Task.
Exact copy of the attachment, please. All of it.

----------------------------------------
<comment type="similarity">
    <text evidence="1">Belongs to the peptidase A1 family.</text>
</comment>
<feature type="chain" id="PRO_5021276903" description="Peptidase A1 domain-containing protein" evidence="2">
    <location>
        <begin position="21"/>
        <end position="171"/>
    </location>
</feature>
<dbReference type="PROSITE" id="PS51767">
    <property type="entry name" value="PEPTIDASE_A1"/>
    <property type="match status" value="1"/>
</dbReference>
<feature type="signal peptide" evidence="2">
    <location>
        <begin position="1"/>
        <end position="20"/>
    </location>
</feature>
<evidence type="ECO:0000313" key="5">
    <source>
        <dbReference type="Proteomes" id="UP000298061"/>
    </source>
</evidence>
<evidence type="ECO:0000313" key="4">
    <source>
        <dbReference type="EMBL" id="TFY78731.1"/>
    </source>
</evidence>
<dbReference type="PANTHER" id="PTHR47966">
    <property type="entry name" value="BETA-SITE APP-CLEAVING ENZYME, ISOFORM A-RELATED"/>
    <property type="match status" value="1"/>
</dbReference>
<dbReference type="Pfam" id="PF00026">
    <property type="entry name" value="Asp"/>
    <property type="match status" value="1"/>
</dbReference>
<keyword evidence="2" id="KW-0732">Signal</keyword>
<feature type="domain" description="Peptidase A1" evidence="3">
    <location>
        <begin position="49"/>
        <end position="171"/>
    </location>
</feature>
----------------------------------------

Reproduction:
<comment type="similarity">
    <text evidence="1">Belongs to the peptidase A1 family.</text>
</comment>
<feature type="chain" id="PRO_5021276903" description="Peptidase A1 domain-containing protein" evidence="2">
    <location>
        <begin position="21"/>
        <end position="171"/>
    </location>
</feature>
<dbReference type="PROSITE" id="PS51767">
    <property type="entry name" value="PEPTIDASE_A1"/>
    <property type="match status" value="1"/>
</dbReference>
<feature type="signal peptide" evidence="2">
    <location>
        <begin position="1"/>
        <end position="20"/>
    </location>
</feature>
<evidence type="ECO:0000313" key="5">
    <source>
        <dbReference type="Proteomes" id="UP000298061"/>
    </source>
</evidence>
<evidence type="ECO:0000313" key="4">
    <source>
        <dbReference type="EMBL" id="TFY78731.1"/>
    </source>
</evidence>
<dbReference type="PANTHER" id="PTHR47966">
    <property type="entry name" value="BETA-SITE APP-CLEAVING ENZYME, ISOFORM A-RELATED"/>
    <property type="match status" value="1"/>
</dbReference>
<dbReference type="Pfam" id="PF00026">
    <property type="entry name" value="Asp"/>
    <property type="match status" value="1"/>
</dbReference>
<keyword evidence="2" id="KW-0732">Signal</keyword>
<feature type="domain" description="Peptidase A1" evidence="3">
    <location>
        <begin position="49"/>
        <end position="171"/>
    </location>
</feature>